Widening the target

Already the cider market leader, Strongbow has unleashed a major ad drive and an ‘on-the-rocks’ makeover, to attract young drinkers. By David Benady

This summer, cider on the rocks will replace ready-mixed spirit drinks as the latest fad in alcoholic refreshment – if Strongbow has its way. Last week, the UK’s biggest-selling cider brand – which already dominates the cider market with a 60% share – launched a £15m advertising campaign through recently hired agency St Luke’s in preparation for the warmer months.

Meanwhile, newcomer Magners – known as Bulmers in Ireland – is gearing up for a significant marketing push as it extends distribution across the UK. Magners has gained a strong following since its London launch last year and the renewed interest in cider it has stimulated has enhanced the whole market.

Both brands are promoting cider poured over ice as a refreshing way to enjoy the drink, and hope this will become a summer drinking craze. Strongbow suggests the ice treatment for its bottled version, though for draught, owner Scottish & Newcastle (S&N) is introducing a chilled fount, dispensing Strongbow Extra Cold at 3ºC.

S&N paid £278m to get hold of Strongbow through its purchase of Hereford-based HP Bulmer in 2003; analysts thought it a hefty price tag. Even so, it has managed to boost sales. Over the past year, Strongbow sales have grown by 14% to about £580m (see tables), according to AC Nielsen, although S&N puts Strongbow’s value at £650m.

“Bulmers was a fantastically good purchase, which has paid for itself already,” says S&N UK consumer marketing director Paul Bartlett. “It was a strong brand with lots of potential that wasn’t being unleashed. We’ve got a £27m marketing investment this year, and it is delivering good growth of 15% in volume. The cider market grew 10% last year, while the total beer market declined 3%. It is a great time for cider at the moment,” he says. He believes cider has benefited from falling sales of flavoured alcoholic beverages such as Smirnoff Ice as drinkers switch to alternatives. However, Andrew McGuinness, founding partner of advertising agency BMB, who worked on Strongbow when it was handled by his former agency TBWA under Bulmer’s ownership, says: “Its growth has less to do with marketing and more to do with broader distribution, which over the past couple of years has increased dramatically under S&N.”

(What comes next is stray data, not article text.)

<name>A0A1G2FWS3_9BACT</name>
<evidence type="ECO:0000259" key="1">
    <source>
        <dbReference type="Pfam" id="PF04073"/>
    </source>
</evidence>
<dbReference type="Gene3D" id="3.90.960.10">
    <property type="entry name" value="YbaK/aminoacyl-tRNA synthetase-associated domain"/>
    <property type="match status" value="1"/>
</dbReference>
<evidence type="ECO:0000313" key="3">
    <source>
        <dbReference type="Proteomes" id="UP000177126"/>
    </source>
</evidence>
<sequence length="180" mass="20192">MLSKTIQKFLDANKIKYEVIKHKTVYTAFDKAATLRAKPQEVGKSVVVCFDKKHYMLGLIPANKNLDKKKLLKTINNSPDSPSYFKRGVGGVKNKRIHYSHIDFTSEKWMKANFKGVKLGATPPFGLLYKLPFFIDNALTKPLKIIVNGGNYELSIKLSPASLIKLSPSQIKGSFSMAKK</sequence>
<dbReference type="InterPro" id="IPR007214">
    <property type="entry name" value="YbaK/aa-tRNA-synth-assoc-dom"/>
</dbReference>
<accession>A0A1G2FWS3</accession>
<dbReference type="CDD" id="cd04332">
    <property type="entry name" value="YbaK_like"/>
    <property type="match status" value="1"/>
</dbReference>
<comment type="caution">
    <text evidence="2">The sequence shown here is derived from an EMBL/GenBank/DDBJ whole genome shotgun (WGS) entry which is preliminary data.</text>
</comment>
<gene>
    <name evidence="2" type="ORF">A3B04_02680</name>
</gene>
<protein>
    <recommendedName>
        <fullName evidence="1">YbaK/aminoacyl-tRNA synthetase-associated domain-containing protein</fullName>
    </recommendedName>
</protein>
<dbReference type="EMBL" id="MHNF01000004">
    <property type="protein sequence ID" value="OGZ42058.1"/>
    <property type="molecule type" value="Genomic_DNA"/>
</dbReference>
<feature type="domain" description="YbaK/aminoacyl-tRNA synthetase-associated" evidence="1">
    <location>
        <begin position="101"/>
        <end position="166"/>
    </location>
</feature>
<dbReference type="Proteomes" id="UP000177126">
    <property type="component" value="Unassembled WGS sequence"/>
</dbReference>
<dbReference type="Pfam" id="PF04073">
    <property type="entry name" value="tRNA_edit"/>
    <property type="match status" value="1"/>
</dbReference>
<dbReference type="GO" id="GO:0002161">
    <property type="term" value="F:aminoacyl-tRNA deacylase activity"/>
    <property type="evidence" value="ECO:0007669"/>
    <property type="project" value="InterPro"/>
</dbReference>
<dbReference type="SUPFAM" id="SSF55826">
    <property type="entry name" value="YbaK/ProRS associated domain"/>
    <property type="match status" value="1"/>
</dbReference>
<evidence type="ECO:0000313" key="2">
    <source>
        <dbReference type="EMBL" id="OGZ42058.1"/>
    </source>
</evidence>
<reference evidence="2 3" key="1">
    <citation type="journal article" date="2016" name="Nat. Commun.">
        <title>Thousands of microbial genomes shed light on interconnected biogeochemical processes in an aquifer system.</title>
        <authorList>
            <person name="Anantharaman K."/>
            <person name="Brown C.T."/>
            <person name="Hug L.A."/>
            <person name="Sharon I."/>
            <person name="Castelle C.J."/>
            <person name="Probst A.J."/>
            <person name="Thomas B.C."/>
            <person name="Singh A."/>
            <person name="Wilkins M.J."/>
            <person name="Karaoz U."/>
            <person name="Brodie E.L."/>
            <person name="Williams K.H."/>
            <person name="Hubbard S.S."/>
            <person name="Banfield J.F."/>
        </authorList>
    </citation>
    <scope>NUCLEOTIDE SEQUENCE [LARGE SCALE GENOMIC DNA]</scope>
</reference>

He points out that S&N has been able to bundle Strongbow into its distribution deals with pub groups that are already buying its beers. The number of pubs where Strongbow is available has increased from 67% of all UK on-trade outlets in 2003 to 76%.

Even so, just because it is on-tap at the bar doesn’t mean people will buy it. Strongbow is taking a two-pronged marketing approach. It is seeking to persuade younger drinkers to try out cider through its packaged sub-brand Strongbow Sirrus, which at 5% ABV (alcohol by volume) is slightly stronger than the 4.5% main brand. It also promotes “Strongbow rooms” at music festivals, where young drinkers can sample the product.

The other aim is to get its core drinkers – people aged 30 to 45 – to increase the number of times they order cider instead of lager (many of them will order cider once out of every ten pints). The St Luke’s ads highlight cider’s superior taste to lager with the line: “Taste that hits a little deeper”. The ads show the trademark Strongbow arrows thwacking into a mobile phone, a celebrity magazine and a cappuccino, to contrast the depth of Strongbow’s taste with the superficiality of these items, which are intended to symbolise tasteless lagers.

Bartlett says the weakness of previous Strongbow marketing positioned it as “just another lager”. “The strategy was all about refreshment, which is a lager generic. The ads did not focus on the taste benefits of cider,” he says. He believes the new campaign will promote a unique Strongbow feature: its taste.

While Strongbow is increasing distribution and sales, S&N has to ensure that it does not cannibalise sales of its lagers Foster’s and Kronenbourg, given that lager is its main competition. But Bartlett says Strongbow is “three times as likely to steal share from the competition as from ourselves,” given that S&N’s market share is 27%. Cider sales are about one-tenth those of lager. But as Strongbow distribution grows, it may hasten the overall decline in beer sales.

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